No matter how many times Ron DeSantis stands up to “condemn” the shooting, please understand that his actions speak louder than his words.
He has fostered an environment where whiteness feels entirely comfortable being aggressively and openly anti-Black. He has created a sunny Utopia for anti-Black white supremacists to flourish. He is repeatedly telling his base — through both words and actions — that he is as anti-Black as they are, and he’s going to do all that he can to uphold white supremacy.
And he’s running for president.
I don’t want to imagine what that would look like, but then again, maybe I don’t have to.
It kind of feels like we are already there, and we have been there since the groundwork was laid in 2016.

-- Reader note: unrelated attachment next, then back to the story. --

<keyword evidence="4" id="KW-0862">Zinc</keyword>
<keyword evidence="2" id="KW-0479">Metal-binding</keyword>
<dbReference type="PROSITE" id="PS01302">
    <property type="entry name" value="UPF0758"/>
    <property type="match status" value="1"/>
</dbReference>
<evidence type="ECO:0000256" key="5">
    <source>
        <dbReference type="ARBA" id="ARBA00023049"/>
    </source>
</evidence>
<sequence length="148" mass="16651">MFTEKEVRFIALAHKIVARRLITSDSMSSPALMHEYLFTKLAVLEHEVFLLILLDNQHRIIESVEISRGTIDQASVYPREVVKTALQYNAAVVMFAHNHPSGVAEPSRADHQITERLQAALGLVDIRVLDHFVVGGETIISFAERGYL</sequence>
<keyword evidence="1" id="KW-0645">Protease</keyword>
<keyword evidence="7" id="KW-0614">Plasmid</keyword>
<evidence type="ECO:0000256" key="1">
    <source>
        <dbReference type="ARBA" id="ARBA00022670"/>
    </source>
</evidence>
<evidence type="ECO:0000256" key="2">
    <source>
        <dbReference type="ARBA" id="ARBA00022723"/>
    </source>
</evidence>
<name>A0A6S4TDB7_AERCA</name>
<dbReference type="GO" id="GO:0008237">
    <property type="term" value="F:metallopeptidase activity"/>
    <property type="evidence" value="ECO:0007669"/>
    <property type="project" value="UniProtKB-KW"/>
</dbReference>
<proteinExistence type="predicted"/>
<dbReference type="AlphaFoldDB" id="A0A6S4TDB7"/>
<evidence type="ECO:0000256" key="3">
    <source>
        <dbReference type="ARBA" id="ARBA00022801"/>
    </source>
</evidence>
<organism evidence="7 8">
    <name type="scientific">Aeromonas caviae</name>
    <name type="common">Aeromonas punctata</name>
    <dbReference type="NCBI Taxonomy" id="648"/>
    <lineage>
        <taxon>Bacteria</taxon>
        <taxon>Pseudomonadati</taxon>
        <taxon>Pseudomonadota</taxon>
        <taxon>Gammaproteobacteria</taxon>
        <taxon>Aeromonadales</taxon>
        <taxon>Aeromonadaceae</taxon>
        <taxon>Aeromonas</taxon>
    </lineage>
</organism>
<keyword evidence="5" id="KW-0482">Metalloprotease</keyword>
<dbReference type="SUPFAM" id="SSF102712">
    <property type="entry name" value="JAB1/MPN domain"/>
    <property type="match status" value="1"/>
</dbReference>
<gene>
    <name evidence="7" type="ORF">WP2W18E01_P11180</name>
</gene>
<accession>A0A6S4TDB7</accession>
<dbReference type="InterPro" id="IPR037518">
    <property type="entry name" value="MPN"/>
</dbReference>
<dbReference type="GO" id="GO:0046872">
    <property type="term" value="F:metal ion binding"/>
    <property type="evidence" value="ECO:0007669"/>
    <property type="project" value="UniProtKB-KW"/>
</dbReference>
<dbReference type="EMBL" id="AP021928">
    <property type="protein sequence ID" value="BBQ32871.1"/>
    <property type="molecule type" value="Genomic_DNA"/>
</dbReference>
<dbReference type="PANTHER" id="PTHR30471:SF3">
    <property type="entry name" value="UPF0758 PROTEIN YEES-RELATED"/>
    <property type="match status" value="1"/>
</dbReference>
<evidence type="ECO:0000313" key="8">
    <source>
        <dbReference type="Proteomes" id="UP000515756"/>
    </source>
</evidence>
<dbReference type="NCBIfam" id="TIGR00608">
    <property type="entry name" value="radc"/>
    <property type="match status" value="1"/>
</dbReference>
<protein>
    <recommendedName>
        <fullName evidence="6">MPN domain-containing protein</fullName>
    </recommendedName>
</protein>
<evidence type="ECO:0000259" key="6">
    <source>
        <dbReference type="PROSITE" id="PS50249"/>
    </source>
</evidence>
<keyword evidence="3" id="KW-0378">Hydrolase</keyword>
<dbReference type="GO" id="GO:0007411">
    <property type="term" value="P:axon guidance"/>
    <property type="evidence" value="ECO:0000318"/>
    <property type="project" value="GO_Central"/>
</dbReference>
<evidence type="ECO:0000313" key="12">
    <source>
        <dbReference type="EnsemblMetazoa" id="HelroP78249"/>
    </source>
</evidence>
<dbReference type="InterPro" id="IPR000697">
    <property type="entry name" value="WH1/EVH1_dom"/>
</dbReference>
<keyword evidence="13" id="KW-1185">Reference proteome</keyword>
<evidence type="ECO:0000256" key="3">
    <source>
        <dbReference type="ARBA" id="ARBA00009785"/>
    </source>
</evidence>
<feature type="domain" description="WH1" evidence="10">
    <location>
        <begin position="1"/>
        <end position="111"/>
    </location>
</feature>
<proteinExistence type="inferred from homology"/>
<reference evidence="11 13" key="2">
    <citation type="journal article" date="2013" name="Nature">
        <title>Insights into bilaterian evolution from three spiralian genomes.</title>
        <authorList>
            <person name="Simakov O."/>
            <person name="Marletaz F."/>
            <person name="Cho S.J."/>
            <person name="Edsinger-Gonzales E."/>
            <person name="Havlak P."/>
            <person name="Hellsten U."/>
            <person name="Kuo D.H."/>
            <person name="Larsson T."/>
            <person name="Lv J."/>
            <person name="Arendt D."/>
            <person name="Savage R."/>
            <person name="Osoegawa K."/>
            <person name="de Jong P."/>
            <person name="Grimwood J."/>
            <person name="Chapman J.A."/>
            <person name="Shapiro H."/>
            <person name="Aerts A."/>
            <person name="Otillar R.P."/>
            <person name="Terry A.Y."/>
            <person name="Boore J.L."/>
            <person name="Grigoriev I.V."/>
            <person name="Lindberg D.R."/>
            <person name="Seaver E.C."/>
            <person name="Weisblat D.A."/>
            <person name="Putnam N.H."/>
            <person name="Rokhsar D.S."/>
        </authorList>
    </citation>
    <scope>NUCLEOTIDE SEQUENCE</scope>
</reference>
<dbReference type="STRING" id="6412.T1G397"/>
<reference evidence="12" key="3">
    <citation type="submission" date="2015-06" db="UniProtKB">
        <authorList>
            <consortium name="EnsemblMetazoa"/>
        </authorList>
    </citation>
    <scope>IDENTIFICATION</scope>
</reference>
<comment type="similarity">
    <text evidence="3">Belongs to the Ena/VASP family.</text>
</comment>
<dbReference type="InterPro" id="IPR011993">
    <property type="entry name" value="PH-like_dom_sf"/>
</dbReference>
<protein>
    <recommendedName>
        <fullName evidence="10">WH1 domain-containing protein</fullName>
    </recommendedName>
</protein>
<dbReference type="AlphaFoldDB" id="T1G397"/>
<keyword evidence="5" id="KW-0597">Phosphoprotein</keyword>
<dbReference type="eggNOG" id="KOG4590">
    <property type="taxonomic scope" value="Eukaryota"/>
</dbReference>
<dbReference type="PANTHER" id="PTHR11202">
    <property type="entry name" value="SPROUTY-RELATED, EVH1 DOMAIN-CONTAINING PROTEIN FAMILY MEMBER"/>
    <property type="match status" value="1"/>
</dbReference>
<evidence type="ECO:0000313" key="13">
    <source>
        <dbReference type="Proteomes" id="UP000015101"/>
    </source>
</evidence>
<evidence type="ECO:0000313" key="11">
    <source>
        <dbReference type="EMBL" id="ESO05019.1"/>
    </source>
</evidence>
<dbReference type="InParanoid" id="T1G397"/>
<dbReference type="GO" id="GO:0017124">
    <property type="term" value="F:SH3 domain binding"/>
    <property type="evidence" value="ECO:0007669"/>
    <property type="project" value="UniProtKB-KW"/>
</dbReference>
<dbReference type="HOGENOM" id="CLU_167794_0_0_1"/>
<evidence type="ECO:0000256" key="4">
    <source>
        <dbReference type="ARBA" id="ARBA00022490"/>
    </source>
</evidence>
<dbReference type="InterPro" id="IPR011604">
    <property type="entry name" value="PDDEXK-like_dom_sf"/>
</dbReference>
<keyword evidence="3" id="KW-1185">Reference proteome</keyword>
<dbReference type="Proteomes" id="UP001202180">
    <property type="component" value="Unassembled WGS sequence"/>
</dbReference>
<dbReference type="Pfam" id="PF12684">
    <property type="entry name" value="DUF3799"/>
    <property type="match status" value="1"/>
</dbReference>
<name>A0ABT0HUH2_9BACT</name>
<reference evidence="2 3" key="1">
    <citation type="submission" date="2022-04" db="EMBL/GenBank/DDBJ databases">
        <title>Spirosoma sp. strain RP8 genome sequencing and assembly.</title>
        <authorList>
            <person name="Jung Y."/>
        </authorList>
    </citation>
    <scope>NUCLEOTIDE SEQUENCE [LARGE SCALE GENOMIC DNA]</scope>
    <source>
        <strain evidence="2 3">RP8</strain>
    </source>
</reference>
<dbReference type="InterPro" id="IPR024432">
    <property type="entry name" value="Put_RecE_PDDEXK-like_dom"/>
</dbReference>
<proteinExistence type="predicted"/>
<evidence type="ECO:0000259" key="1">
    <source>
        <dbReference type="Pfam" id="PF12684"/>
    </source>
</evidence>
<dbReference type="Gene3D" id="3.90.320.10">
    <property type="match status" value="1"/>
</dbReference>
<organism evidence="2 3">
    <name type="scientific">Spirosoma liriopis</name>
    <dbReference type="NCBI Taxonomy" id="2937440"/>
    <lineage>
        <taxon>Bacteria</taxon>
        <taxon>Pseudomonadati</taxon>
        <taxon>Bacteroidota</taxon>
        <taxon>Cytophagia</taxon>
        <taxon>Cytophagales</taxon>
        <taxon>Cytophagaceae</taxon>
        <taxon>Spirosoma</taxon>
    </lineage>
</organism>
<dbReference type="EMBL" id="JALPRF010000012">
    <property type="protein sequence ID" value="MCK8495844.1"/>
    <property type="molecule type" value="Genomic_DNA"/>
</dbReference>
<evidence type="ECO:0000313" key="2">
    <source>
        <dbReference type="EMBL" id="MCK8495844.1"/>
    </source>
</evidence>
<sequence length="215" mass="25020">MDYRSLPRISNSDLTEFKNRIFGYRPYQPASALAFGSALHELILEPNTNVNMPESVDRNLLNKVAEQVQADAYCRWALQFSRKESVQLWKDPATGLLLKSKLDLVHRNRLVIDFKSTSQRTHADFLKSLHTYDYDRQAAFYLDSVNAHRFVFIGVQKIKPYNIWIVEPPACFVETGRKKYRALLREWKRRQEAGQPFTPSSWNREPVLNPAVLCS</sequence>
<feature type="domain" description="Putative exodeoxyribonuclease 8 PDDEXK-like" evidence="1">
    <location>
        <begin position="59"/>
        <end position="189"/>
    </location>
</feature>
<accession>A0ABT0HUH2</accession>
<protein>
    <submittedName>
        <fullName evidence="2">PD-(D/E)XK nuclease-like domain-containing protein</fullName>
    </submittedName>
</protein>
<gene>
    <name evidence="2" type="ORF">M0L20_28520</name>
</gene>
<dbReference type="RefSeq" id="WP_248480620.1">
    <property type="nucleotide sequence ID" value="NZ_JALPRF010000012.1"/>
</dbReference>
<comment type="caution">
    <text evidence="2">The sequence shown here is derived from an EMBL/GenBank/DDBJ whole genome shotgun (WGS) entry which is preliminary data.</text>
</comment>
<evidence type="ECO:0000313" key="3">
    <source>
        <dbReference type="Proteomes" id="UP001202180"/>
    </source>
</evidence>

Donald Trump walked so Ron DeSantis could run a marathon.
At the end of the day, both of these stories are going to become footnotes to the “mainstream” media, and they likely never make it to the inside of a textbook because the way Ron DeSantis and his anti-Black racism are set up, it will be illegal to teach it.
We need to make sure the stories of the Black children at Bunnell Elementary school and those of Angela Michelle Carr, 52; A.J. Laguerre, 19; and Jerrald Gallion, 29, are never forgotten.
These stories have an incredible relevancy to the current anti-Black movement making its way across America.
To allow these stories to die would be anti-Black.
Monique Judge is a storyteller, content creator and writer living in Los Angeles. She is a word nerd who is a fan of the Oxford comma, spends way too much time on Twitter, and has more graphic t-shirts than you. Follow her on Twitter @thejournalista or check her out at moniquejudge.com.